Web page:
Billboard Company Disgusted By Ad, Promises To Take It Down

CREDIT: Facebook/Joel 2:25
CREDIT: Facebook/Joel 2:25

This month, a new billboard in the Dallas area is promoting “Reparative Therapy: Real Therapy… Really Works.” The link on the ad directs toward the therapy practice of David Pickup, a practitioner and proponent of ex-gay therapy who has very publicly fought — unsuccessfully — to defend the harmful, ineffective treatment from being banned for minors.

Pickup confirmed to reporter John Wright that the Texas billboard was his. Wright also noted that Jeremy Schwab, the head of Dallas ex-gay ministry Joel 2:25, had promoted an image of the billboard on Facebook, proclaiming, “Hopefully, this will help get the Truth to those who can benefit.”

ThinkProgress spoke with Terry Kafka, president of Impact Outdoor Advertising, the small Dallas billboard company that is hosting the ad. Kafka explained that they had been convinced the ad was for couples therapy, having never heard the term “reparative therapy” before. He described the true content of the ad as “repulsive to me personally,” promising that the ad would be coming down by next week at the latest. “If we had known, we wouldn’t have put it up in the first place.”

A billboard ad promoting ex-gay therapy similarly caused controversy in Virginia last month. That ad, posted by the ex-gay organization PFOX, asserted, “We believe twins research studies show nobody is born gay,” featuring two different pictures of the same model, who is not only not a twin but is also openly gay. Though Lamar, a national billboard company, agreed to keep that ad in place, Kafka promised, “There’s no way you’d ever see one of those on our billboards.” He said that at Impact, they have a “live and let live” policy and they carefully assess the messages on controversial billboards before agreeing to put them up.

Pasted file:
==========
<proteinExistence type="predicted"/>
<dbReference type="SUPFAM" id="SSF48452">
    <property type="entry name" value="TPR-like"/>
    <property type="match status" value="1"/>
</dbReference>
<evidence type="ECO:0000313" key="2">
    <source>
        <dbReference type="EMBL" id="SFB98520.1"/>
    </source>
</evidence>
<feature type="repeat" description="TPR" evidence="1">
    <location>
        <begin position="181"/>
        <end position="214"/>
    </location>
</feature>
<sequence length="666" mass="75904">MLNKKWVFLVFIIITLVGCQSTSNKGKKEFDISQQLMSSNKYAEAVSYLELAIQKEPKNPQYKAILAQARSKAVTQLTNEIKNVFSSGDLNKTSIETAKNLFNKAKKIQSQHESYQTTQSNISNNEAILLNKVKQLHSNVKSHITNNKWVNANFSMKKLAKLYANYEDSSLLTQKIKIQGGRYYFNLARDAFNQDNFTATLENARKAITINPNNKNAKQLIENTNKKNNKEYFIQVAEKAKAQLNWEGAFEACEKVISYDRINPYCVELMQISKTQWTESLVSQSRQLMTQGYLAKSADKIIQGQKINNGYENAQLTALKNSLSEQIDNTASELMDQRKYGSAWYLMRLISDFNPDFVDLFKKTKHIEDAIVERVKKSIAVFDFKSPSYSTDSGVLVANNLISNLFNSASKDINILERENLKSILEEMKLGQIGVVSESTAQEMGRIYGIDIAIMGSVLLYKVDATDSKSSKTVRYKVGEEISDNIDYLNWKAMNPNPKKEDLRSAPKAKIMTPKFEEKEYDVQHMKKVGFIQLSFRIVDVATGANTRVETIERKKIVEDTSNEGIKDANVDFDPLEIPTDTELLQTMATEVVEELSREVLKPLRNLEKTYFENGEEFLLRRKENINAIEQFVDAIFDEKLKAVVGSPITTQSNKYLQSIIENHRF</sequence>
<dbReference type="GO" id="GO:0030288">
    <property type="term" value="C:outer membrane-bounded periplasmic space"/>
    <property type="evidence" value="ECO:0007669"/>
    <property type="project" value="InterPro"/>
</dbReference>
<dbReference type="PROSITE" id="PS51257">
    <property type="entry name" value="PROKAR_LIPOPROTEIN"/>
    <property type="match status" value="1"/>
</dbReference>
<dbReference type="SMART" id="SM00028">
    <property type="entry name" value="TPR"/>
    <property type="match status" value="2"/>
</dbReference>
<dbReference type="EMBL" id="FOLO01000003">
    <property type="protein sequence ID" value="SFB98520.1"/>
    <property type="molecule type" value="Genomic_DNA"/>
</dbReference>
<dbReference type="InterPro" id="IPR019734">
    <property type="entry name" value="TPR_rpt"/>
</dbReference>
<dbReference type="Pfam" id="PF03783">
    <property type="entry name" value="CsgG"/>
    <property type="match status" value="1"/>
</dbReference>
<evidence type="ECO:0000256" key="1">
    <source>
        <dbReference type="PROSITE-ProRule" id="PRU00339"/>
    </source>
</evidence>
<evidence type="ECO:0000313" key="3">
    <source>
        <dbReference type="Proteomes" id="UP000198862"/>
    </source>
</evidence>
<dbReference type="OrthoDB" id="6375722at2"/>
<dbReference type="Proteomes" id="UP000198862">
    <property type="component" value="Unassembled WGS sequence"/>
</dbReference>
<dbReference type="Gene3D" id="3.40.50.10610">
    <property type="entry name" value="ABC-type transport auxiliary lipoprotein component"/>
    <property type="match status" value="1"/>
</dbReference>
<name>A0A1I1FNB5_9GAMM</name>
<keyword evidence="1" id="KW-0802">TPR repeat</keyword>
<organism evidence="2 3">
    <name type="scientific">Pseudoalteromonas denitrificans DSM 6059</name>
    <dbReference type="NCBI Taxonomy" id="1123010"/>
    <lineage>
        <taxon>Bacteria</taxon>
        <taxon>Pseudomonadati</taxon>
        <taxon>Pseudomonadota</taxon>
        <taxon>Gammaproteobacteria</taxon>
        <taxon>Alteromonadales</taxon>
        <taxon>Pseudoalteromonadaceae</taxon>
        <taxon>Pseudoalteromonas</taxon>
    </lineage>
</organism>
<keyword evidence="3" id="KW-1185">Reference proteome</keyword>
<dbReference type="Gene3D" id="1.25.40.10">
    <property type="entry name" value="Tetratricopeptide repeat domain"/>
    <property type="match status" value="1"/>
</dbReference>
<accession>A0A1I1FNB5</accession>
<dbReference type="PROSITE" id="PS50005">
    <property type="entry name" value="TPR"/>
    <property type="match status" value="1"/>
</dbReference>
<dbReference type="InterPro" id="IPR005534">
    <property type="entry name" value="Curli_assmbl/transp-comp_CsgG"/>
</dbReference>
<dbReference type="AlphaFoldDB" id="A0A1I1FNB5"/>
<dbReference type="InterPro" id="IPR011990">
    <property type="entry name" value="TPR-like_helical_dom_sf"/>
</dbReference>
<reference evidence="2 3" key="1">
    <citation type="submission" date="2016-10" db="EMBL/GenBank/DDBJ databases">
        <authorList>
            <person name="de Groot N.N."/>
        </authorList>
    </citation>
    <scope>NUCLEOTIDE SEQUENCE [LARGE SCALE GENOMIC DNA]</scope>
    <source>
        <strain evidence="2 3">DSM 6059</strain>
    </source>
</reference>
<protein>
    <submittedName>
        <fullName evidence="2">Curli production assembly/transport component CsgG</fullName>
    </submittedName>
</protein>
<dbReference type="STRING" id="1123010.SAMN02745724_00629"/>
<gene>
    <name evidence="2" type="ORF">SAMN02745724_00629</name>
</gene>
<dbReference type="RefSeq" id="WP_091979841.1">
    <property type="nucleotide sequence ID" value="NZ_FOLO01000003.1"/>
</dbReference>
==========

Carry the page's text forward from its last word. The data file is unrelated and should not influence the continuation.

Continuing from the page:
ThinkProgress contacted Pickup, who explained that his Texas office is the larger of his two offices (despite his involvement challenging California’s law banning ex-gay therapy for minors), which is why he purchased the ad there. He clarified that his treatment is not about suppressing homosexuality, but “resolving issues that cause homosexuality.” He explained that his patients reject the idea that their same-sex attractions are in-born, but instead they stem from childhood “gender identity inferiority” and “unmet male emotional needs” that become sexualized during puberty. His patients tell him that once they resolve these issues, their homosexual feelings dissipate or lessen.

Major medical organizations like the American Psychological Association reject the idea that anything in childhood can “cause” homosexuality and urge doctors not to use any form of ex-gay therapy, because it has been found to be ineffective and harmful. Nevertheless, the Texas Republican Party endorsed ex-gay therapy in its platform last year.